Cloud Security and Privacy: An Enterprise Perspective on Risks and Compliance
by Tim Mather, Subra Kumaraswamy and Shahed Latif
ISBN ISBN: 978-0-596-80275-9. Amazon.com USD 31.49
Reviewed by Richard Austin November 11, 2009
Unless you've been living under the proverbial rock with no sort of network access, you will have heard some of the buzz regarding cloud computing. Whether it's solving the problem of a greener data center, improved flexibility in the face of wildly varying workloads or just the classic conundrum of being tasked with doing more with less, cloud computing is being touted as the latest answer to all of IT's ills.
However, amidst the hype, there is an increasing chorus of voices asking the unpleasant questions about security, compliance and risk management. Some cloud aficionados see those concerns as sort of an evolutionary appendix held over from the previous generations of IT solutions but as this book so amply illustrates, many of the old problems survive the translation into the cloud relatively unscathed.
The authors are an interesting selection - a former CISO, a security access lead for a major vendor and an audit professional. They present a realistic and well-rounded perspective on the challenges of getting cloud computing right.
The book is organized into 12 chapters and three appendices. The first chapter provides a history of how cloud computing has evolved and sets the stage for the definitions that follow in chapter 2. The definitions for the delivery models (SaaS, PaaS and IaaS)* and the deployment models (private, public and hybrid) establish a firm basis for the discussion to follow as well as giving a firm basis to the rather over-hyped definitions that litter the trade press.
Chapters 3 through eight each consider an important security domain(infrastructure, data and storage, identity and access management, etc) in the context of cloud computing and provide solid guidance on what changes (sometimes significantly) and, just as importantly, what remains the same. Each chapter opens with an overview of the domain to establish just exactly which piece of the security puzzle they intend to tackle and then considers that domain in the context of each of the delivery and deployment models. The authors are not shy and do not hesitate to identify where the cloud model has shortcomings in its current state. For example, in Chapter 6, "Data and Storage Security", after careful consideration, they advise that "Currently, the only viable option for mitigation is to ensure that any sensitive or regulated data is not put into a public cloud".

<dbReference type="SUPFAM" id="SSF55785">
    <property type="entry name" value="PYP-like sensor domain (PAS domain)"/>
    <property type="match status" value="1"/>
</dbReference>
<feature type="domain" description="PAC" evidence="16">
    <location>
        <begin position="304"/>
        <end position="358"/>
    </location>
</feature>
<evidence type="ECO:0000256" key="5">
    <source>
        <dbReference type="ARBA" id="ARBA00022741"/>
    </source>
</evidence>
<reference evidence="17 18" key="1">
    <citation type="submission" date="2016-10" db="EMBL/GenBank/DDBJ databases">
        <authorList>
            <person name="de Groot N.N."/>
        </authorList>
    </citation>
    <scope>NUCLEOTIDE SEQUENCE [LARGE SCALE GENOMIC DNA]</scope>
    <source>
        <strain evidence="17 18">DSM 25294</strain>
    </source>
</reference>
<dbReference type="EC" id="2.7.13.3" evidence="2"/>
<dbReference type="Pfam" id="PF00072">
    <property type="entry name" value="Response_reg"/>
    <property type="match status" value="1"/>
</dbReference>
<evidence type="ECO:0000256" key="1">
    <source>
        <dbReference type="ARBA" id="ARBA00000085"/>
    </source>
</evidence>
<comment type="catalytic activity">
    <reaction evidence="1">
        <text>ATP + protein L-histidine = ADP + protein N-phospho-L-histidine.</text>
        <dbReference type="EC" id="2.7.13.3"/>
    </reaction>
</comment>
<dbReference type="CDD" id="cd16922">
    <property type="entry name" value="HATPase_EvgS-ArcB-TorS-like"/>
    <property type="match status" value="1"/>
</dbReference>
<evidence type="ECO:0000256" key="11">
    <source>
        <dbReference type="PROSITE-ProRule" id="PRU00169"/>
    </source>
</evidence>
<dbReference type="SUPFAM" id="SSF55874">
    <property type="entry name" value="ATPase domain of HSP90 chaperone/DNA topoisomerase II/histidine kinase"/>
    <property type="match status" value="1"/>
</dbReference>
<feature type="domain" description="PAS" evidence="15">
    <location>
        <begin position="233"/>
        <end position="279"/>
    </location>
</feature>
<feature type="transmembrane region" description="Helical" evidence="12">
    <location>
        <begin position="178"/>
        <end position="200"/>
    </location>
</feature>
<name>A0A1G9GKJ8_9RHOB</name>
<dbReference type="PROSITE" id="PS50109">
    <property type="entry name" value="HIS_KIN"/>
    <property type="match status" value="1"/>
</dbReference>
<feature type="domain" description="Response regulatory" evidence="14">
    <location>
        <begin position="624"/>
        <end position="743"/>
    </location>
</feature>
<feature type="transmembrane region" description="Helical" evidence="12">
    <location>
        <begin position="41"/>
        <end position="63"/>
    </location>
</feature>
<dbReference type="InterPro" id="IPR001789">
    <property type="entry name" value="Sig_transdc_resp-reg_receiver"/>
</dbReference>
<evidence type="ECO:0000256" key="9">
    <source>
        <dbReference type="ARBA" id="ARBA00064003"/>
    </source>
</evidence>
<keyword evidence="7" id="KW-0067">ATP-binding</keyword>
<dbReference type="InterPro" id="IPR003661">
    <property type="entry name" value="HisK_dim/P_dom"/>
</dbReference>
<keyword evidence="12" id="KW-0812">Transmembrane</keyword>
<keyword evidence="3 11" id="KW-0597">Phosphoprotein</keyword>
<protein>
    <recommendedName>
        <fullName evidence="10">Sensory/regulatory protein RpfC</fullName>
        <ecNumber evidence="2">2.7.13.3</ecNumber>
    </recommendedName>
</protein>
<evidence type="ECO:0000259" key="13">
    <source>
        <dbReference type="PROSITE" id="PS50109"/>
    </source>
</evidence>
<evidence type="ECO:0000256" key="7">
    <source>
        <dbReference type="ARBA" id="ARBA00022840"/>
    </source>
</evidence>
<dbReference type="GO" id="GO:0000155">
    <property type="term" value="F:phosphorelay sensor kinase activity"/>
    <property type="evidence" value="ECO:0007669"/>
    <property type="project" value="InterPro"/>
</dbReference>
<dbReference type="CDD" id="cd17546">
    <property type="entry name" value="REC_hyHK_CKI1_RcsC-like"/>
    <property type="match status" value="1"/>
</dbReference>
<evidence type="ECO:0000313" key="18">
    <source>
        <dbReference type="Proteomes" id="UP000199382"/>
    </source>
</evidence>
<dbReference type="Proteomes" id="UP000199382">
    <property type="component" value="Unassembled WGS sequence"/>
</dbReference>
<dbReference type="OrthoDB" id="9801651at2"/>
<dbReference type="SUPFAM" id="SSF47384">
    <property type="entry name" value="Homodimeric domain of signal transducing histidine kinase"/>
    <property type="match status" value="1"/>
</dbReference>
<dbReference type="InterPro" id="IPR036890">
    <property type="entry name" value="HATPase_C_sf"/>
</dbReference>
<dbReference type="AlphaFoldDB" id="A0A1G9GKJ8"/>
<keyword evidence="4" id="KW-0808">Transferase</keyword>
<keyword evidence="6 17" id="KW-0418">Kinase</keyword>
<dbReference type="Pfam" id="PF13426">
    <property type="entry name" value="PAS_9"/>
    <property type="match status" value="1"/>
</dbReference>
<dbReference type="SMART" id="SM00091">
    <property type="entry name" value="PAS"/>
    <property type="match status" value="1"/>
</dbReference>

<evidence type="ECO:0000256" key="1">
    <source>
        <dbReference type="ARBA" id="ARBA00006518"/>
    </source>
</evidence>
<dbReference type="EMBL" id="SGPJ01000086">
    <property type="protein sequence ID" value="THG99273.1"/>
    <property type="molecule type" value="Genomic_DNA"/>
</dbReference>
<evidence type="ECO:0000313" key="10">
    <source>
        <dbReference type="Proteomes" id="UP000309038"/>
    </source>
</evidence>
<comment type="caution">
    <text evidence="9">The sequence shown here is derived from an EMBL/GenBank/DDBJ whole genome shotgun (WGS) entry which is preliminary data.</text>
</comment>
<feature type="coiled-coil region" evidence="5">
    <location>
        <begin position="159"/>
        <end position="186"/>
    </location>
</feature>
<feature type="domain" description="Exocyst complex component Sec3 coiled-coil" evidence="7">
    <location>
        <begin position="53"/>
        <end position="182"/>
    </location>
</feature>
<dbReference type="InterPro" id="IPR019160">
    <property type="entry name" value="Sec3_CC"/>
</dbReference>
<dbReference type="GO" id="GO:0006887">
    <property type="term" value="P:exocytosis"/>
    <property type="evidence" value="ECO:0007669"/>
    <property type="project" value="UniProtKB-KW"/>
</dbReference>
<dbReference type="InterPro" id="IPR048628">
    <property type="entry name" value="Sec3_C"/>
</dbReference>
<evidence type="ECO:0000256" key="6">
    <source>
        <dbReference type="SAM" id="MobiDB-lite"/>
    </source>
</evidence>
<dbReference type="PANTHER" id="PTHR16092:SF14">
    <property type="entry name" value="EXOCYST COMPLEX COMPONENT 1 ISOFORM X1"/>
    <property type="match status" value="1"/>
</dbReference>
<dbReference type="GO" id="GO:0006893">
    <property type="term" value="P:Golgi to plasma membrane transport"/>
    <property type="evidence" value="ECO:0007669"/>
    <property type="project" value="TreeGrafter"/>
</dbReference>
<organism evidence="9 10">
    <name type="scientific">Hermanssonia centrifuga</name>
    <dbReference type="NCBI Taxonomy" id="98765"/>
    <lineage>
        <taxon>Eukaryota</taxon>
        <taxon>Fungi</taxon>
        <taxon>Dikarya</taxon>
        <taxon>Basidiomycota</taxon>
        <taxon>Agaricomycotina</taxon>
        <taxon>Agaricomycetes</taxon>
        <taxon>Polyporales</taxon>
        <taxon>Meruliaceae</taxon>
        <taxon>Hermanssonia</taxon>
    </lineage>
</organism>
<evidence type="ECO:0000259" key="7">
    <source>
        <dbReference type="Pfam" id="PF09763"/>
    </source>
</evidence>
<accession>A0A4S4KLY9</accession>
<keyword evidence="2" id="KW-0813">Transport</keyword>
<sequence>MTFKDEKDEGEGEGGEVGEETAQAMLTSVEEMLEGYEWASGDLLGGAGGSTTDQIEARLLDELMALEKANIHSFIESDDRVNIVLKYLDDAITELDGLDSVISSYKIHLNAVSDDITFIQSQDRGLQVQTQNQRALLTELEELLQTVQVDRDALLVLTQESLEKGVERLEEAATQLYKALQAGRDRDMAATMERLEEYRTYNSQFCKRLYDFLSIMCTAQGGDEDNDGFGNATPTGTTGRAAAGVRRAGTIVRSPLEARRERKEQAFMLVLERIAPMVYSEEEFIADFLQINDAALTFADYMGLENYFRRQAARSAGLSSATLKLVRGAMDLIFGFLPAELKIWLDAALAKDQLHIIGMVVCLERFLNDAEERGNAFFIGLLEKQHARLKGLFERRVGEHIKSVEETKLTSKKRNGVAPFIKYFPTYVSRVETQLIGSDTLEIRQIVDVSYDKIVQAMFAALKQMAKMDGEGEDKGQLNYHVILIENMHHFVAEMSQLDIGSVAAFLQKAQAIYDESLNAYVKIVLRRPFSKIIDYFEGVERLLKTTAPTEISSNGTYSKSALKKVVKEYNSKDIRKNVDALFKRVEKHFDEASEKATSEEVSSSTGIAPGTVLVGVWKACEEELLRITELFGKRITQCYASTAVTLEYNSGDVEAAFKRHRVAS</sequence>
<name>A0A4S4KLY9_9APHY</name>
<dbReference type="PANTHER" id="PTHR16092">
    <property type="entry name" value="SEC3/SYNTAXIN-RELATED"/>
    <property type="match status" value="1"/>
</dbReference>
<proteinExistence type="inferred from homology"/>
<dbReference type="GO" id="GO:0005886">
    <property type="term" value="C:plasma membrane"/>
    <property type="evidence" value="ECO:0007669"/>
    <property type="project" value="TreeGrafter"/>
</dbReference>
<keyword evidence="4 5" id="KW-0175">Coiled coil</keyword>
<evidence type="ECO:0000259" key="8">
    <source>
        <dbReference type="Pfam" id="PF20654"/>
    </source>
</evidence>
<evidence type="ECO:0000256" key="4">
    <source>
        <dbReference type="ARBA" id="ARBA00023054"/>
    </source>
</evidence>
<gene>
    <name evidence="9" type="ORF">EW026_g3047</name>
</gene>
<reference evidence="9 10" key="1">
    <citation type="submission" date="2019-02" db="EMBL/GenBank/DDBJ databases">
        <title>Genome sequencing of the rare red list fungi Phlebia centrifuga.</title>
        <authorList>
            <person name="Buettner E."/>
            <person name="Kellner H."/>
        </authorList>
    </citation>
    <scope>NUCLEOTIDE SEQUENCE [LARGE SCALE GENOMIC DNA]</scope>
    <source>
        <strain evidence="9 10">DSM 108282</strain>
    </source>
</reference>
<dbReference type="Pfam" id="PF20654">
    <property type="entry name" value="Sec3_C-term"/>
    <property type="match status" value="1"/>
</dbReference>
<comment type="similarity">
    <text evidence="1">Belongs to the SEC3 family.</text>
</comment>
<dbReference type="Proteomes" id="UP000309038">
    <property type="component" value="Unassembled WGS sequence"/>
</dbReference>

Chapter 9, "Examples of Cloud Service Providers", gives an overview of the types of cloud services that are currently available (either for purchase or in beta). Chapter 10, "Security-As-a-[Cloud]Service" considers what security-relevant services (ranging from anti-malware to content filtering and vulnerability management) might be migrated into the cloud paradigm. The next chapter, "The Impact of Cloud Computing on the Role of Corporate IT" is a welcome look at just what effect cloud computing might have on the IT organization itself (whether in budget, responsibility or compliance). The final chapter provides an overall summary and looks to the future of cloud computing while identifying areas where the cloud paradigm will need to mature before it can fully realize its potential. The three appendices are really offered out of order. It would be better to read appendix C, "Open Security Architecture for Cloud Computing" to see why audit is such an important requirement for establishing trust in a cloud environment before looking at the example SAS-70 (appendix A) and SysTrust (appendix B) audit reports.
This is a welcome book that takes a balanced look at the security and privacy issues in cloud computing. The authors have no visible axe to grind and focus their attention on WHERE cloud services should best be used and HOW they may be used wisely rather than the polemics for or against cloud computing in general. The authors are careful to provide definitions and develop concepts as they go along so the book can be profitably read by those with little previous knowledge or exposure to cloud concepts. Definitely a "must read" on a technology that will likely be appearing in an organization near you, soon.* SaaS = Software as a Service